Incidentally, two of our patient’s sustained burns lighting candles; other causes of HOT burns include lighting furnaces; lighting another person’s cigarette; lighting a stove; an electrical spark; and walking past an open flame [5,9]. Of all the relevant guidelines, only the Thoracic Society of Australia, New Zealand and America specifically stressed the risks of open flames in general near oxygen, and not solely risks from smoking (Table 2).

Table 2
Smoking Considerations of Chronic Obstructive Pulmonary Disorder and Home Oxygen Therapy Guidelines

There is a general consensus that more regular and assertive warnings about the dangers of smoking are needed to prevent the incidence of burns related to HOT [1-9]. However, as patients continue to smoke despite being counselled regarding the risks, methods to encourage abstinence also warrant researching [9]. In light of the rising trend in burns secondary to HOT, clear guidance needs to be established to ensure that physicians whom initially prescribe oxygen warn against fire risks, and evaluate the need for oxygen against the risk of injury. Present guidelines concerning the initial prescription of oxygen, particularly for active smokers are thought to be imprecise [2,11]. In addition, over-prescription of oxygen to patients not meeting hypoxic guideline criteria is common, and when followed-up appropriately a majority of patients no longer need continuing with it [11]. There may be a large proportion of patients inappropriately on HOT and at unnecessary risk of injury, therefore systematic follow-up and reevaluation of patients is well warranted, and can reduce the risk of burns secondary to HOT.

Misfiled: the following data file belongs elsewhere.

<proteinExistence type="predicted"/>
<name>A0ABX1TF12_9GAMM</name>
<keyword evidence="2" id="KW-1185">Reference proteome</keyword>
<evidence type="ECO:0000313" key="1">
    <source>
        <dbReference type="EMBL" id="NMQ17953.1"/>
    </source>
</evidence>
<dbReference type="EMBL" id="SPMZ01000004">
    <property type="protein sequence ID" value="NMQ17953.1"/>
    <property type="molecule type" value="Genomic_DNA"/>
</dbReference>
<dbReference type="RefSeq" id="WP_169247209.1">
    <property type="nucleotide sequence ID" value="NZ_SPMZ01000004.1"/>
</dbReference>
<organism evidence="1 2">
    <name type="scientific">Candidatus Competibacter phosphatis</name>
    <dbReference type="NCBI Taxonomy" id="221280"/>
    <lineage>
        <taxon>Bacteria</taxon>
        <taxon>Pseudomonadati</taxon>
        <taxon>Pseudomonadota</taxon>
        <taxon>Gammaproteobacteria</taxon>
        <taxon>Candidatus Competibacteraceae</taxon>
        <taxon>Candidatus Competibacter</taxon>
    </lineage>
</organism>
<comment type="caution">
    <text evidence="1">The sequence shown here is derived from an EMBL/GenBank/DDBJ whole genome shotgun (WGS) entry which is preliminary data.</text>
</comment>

Conclusion

It is essential to stress the hazards related to HOT within national guidelines. Such directives will empower healthcare professionals to discourage smoking, and fully consider the risks versus benefits before prescribing oxygen. With a view on impeding a rising trend of burns secondary to HOT, we suggest revision to national guidelines, where appropriate.